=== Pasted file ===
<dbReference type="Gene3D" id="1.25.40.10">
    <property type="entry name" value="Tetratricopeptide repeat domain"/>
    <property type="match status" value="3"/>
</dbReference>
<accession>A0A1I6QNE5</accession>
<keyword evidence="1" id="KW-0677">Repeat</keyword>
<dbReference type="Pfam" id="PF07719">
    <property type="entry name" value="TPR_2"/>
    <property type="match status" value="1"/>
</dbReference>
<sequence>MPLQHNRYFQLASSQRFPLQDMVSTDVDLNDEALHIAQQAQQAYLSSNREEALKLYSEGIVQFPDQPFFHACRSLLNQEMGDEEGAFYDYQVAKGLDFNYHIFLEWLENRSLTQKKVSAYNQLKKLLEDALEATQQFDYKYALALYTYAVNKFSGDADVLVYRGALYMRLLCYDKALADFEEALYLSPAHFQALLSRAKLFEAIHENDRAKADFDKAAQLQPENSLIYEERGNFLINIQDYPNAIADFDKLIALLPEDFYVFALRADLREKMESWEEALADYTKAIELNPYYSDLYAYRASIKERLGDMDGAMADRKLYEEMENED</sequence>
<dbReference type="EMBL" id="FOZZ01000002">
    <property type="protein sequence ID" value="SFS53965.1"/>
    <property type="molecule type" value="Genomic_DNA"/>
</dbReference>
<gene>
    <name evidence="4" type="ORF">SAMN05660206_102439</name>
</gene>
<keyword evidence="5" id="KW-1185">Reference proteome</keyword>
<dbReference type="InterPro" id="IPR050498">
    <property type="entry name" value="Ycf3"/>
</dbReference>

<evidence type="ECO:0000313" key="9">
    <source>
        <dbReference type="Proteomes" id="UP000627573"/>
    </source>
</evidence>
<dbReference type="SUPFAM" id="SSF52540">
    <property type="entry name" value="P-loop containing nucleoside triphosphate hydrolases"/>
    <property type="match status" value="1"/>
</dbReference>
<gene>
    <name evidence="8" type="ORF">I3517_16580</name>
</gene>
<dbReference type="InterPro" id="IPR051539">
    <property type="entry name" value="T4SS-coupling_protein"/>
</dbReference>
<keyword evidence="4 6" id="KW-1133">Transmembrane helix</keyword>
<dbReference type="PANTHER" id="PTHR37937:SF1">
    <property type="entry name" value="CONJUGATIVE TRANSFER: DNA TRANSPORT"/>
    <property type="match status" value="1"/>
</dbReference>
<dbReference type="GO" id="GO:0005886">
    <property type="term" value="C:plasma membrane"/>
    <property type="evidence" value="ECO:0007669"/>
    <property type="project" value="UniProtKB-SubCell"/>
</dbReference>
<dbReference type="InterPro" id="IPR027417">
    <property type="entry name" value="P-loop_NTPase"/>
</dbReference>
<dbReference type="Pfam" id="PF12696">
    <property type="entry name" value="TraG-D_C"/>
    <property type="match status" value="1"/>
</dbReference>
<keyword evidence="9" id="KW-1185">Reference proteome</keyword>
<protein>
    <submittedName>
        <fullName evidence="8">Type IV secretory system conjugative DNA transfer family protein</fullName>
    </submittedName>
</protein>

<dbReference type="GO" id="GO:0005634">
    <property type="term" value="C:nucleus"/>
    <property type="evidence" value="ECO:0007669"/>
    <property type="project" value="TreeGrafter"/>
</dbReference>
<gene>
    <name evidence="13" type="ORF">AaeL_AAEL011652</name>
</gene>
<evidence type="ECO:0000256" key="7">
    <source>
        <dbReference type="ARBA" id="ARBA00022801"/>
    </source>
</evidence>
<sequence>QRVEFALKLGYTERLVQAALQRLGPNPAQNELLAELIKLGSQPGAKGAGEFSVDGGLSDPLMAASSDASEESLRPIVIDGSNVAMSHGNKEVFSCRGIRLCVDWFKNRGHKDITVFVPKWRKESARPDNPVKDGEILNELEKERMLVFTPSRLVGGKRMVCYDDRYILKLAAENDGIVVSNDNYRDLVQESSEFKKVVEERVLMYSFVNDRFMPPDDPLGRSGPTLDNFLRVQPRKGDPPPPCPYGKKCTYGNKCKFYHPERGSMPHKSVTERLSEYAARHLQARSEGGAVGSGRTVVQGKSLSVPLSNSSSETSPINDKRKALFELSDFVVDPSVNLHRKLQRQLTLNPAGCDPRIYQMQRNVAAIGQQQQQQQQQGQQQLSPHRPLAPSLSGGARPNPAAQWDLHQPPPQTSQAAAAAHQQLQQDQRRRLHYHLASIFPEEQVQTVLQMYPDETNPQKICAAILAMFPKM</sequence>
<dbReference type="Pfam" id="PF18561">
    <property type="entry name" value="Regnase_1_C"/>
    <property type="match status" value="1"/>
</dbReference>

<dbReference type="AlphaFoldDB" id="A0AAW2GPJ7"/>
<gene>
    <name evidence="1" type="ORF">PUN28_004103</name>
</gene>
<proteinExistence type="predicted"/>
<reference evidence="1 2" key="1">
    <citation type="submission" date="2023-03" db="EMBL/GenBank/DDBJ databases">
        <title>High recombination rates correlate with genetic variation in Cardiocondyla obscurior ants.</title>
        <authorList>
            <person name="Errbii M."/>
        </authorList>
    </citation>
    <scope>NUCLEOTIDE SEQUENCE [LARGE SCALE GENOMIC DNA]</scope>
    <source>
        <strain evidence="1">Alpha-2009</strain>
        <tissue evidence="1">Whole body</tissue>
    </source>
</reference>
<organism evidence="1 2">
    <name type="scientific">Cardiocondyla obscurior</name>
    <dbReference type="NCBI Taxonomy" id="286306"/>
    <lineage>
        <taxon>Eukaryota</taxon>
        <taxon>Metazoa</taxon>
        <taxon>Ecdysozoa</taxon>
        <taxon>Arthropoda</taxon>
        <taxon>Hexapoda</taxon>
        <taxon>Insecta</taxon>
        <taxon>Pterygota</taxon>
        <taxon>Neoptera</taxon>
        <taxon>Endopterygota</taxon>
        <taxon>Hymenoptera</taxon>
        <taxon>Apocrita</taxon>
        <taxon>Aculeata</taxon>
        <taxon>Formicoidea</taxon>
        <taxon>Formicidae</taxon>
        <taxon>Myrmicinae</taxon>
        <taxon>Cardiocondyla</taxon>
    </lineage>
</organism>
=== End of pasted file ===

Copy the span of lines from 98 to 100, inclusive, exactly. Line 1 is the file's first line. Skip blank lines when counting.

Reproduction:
    <name type="scientific">Cardiocondyla obscurior</name>
    <dbReference type="NCBI Taxonomy" id="286306"/>
    <lineage>